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Samuel Alexander Kinnier Wilson (1878–1937) and Sir Charles Sherrington (1857–1952) were two of the most distinguished figures in 20th century neurology and neuroscience. Kinnier Wilson is best remembered now for the disease that bears his name1 and for his scholarly and influential textbook which was first published posthumously in 1940.2 In 1920, he also founded and edited the Journal of Neurology and Psychopathology, which evolved into the present Journal of Neurology, Neurosurgery and Psychiatry. Sherrington was the outstanding neurophysiologist of the first half of the 20th century, famous for his studies of the reflex and integrative functions of the nervous system and for his philosophical and poetic contributions.3 4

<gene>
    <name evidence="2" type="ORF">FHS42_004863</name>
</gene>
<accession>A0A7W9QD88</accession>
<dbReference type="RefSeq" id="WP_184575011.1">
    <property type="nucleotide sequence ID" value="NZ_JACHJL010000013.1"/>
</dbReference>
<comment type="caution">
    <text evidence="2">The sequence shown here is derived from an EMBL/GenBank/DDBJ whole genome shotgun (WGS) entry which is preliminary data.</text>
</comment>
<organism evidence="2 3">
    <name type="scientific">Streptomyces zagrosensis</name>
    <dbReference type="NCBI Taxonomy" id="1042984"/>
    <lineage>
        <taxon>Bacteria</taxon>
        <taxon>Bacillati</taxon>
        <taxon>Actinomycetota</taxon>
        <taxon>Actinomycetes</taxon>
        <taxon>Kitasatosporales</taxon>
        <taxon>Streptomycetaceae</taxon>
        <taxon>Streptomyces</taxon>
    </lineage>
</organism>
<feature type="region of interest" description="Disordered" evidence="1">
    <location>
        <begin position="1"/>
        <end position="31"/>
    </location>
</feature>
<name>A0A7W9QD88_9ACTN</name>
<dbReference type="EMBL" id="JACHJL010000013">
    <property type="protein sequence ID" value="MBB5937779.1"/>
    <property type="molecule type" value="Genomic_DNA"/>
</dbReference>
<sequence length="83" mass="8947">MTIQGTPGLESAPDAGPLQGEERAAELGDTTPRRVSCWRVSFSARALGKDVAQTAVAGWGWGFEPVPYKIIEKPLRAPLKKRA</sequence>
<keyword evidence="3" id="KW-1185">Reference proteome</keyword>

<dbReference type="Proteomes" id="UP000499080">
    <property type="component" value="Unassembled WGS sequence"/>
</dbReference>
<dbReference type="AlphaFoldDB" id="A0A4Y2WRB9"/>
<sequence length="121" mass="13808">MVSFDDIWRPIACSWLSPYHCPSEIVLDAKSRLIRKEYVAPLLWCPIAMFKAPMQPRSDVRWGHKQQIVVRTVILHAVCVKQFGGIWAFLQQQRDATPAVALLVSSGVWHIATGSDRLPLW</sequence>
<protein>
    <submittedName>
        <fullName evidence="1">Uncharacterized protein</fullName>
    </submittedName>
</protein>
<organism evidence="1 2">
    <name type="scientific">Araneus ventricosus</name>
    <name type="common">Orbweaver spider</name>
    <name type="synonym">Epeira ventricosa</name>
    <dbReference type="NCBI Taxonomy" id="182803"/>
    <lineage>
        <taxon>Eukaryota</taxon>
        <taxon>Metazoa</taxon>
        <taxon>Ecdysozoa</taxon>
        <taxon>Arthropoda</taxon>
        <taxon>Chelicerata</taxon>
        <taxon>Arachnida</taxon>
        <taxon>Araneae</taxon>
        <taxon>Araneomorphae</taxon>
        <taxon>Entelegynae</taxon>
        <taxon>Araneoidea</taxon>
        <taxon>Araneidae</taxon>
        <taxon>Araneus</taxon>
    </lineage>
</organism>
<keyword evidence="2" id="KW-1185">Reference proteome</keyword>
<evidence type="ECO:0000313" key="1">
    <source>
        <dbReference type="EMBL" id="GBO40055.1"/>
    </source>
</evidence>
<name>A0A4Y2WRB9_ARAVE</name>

Through my contact with Kinnier Wilson’s son, James, with whom I collaborated on Babylonian neurology,5 6 two documents have come to light which confirm a warm professional relationship between Kinnier Wilson and Sherrington late in their respective academic careers.
Figure 1 is a letter from ED (later …
Competing interests: None.